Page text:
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Tottenham reveal new stadium plan

Tottenham Hotspur have confirmed their intention to build a new 60,000-capacity stadium in the same location as their current ground, but it will not be called White Hart Lane.

The club announced favourable financial results to the stock market on Thursday and decided to push ahead with proposals for a larger stadium to help cut their season ticket waiting list of around 22,000.

Chairman Daniel Levy said: "The scheme includes the current site and adjoining land with the stadium sited largely to the north of the existing one."

But the club's continued economic prudence means that the naming rights for the new stadium will be put up for sale.

"Unfortunately it's a function of modern day finance," Levy explained. "It's going to be a new stadium so it won't be White Hart Lane. If we want things to progress, things have to change."

Spurs have been at White Hart Lane since 1899 but with a capacity of just over 36,000, and over 70,000 supporters club members, the club have taken steps to compete with the Premier League's top clubs - including local rivals Arsenal, who moved to the 60,000-capacity Emirates Stadium in 2006.

Tottenham's new Northumberland Development Project will incorporate shops, leisure facilities, and housing, as well as the football ground

Levy said: "Our need for an increased capacity stadium has been clear for all to see for some time.

"Having reviewed our stadium options it was clear that there were a limited number of alternative sites to our current location and following discussions ... redeveloping the existing site emerged as the most viable route.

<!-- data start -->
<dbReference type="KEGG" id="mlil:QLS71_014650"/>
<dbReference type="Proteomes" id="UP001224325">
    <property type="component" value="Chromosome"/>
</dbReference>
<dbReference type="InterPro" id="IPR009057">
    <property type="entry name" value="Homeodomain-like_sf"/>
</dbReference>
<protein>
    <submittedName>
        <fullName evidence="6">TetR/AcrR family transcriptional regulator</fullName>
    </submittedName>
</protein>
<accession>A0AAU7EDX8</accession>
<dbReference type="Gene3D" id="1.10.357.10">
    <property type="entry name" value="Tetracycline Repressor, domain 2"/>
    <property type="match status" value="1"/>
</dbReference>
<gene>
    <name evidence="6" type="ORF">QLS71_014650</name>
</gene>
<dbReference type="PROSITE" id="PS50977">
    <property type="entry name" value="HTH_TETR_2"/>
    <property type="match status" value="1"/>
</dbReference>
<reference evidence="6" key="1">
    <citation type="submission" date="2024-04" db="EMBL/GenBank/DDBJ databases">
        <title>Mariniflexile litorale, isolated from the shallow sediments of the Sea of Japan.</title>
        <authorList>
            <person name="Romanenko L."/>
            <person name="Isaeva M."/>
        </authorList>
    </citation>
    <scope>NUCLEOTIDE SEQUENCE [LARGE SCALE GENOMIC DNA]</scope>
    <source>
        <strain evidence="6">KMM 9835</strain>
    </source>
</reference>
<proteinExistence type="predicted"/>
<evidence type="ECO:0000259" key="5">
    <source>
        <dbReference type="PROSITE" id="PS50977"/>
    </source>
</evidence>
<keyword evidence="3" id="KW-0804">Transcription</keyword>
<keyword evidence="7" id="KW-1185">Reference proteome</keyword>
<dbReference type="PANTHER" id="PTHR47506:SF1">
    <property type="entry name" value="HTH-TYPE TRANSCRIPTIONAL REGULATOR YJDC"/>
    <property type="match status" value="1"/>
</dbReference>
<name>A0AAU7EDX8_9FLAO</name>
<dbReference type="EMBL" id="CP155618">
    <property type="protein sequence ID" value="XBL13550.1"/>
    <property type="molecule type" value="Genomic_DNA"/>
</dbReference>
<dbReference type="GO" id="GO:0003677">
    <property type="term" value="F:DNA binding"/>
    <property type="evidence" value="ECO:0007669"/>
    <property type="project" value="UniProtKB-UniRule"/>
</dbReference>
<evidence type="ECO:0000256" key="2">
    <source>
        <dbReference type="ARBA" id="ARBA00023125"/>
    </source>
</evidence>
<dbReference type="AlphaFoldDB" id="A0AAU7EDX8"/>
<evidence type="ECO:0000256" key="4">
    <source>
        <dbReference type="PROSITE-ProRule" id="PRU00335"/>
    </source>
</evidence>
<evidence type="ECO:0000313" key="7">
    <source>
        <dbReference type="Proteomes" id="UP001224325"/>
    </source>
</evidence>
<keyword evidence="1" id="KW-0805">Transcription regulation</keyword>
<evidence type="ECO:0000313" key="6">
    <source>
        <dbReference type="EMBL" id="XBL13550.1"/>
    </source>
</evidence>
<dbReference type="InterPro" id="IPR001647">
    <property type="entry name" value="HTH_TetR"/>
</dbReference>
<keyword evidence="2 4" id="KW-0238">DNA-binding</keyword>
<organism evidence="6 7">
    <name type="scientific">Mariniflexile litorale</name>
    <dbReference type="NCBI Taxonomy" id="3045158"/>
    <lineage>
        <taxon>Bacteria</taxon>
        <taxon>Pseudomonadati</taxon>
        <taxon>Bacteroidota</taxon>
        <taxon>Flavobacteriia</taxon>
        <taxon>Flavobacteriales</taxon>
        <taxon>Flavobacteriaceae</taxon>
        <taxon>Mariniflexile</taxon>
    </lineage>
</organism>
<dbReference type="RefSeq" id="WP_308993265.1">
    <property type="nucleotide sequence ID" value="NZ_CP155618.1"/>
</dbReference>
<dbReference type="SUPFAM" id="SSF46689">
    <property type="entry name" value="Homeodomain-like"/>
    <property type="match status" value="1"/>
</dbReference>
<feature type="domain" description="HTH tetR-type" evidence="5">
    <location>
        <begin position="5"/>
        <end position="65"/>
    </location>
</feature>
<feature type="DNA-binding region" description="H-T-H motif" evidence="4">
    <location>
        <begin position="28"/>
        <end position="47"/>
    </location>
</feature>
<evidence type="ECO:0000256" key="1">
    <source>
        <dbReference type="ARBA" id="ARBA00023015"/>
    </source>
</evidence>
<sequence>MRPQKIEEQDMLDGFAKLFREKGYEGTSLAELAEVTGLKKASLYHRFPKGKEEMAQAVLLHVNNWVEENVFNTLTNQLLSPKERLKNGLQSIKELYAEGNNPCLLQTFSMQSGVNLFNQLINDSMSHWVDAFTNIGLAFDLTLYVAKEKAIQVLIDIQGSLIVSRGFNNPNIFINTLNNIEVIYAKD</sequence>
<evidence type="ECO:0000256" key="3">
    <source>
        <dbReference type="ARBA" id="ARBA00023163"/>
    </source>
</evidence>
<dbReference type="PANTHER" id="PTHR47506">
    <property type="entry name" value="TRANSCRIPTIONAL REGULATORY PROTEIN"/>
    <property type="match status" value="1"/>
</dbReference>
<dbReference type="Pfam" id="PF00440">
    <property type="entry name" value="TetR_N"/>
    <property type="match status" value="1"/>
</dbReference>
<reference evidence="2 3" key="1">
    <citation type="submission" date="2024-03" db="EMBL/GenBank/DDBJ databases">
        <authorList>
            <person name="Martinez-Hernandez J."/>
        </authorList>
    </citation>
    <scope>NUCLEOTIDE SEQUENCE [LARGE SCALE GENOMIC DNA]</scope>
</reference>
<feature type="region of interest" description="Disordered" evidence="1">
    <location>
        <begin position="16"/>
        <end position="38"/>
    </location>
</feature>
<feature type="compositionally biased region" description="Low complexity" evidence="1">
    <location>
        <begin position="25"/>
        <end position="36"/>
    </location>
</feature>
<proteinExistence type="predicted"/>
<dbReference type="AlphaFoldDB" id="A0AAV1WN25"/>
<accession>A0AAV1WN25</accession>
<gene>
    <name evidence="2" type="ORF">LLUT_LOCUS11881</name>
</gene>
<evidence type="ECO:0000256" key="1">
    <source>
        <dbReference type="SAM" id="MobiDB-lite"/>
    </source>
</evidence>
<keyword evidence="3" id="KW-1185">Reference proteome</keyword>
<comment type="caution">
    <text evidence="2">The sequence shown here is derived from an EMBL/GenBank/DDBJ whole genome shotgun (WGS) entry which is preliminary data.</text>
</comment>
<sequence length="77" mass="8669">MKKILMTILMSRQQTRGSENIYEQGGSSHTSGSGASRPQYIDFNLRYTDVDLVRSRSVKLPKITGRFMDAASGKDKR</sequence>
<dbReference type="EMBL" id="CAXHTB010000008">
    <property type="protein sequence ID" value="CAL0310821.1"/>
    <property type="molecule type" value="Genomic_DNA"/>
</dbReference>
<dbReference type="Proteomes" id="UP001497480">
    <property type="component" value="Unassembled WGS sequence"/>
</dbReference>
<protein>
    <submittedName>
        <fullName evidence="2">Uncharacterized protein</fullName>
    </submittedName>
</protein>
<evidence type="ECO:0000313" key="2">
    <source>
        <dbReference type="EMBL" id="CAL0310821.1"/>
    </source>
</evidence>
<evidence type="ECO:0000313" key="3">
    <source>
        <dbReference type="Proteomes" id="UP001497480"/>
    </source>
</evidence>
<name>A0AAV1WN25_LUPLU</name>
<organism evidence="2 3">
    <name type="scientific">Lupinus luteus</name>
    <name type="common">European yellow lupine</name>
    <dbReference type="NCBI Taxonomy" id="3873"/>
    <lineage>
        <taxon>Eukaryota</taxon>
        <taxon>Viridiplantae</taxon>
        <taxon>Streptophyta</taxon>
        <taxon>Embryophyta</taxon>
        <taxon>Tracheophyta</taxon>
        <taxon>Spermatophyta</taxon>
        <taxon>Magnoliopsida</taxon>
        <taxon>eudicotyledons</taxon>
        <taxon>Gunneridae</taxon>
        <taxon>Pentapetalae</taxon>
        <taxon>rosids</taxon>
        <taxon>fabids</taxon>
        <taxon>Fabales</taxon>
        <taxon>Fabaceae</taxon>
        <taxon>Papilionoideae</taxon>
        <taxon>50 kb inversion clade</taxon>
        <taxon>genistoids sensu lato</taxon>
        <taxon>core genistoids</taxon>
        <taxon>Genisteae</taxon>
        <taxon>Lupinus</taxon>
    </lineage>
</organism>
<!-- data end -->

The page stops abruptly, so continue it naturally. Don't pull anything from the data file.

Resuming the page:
"We have spent five years buying and taking options over property around the current stadium site. To date this includes almost 60 separate property transactions, including 40 residential and potentially 160 commercial properties at a commitment of £44m."

Levy denied that the new plans would have any effect on new manager Harry Redknapp's transfer budget, but did concede that it would be a "limited" one in January nonetheless.

"The stadium has no impact on our transfer policy," he confirmed. "When Harry took the job we had a conversation about the current squad and we agreed we have the talent here. One or two small changes maybe but generally we have the talent here.

"There may be limited transfer funds available (in January) but the main transfers take place in the summer."

Levy also revealed the planning process for the stadium is likely to begin next year.

"The public consultation period will now begin and we would hope to submit a planning application in 2009," he said.

"I am personally delighted that we have been able to put forward a viable option which we know to be the fans' favourite - remaining at the club's spiritual home."

With financial revenue up from £103 million to £114.8 million Tottenham announced a net debt of £14.6 million - a figure that includes property acquisitions - which is one of the lowest debts of all the Premier League clubs.


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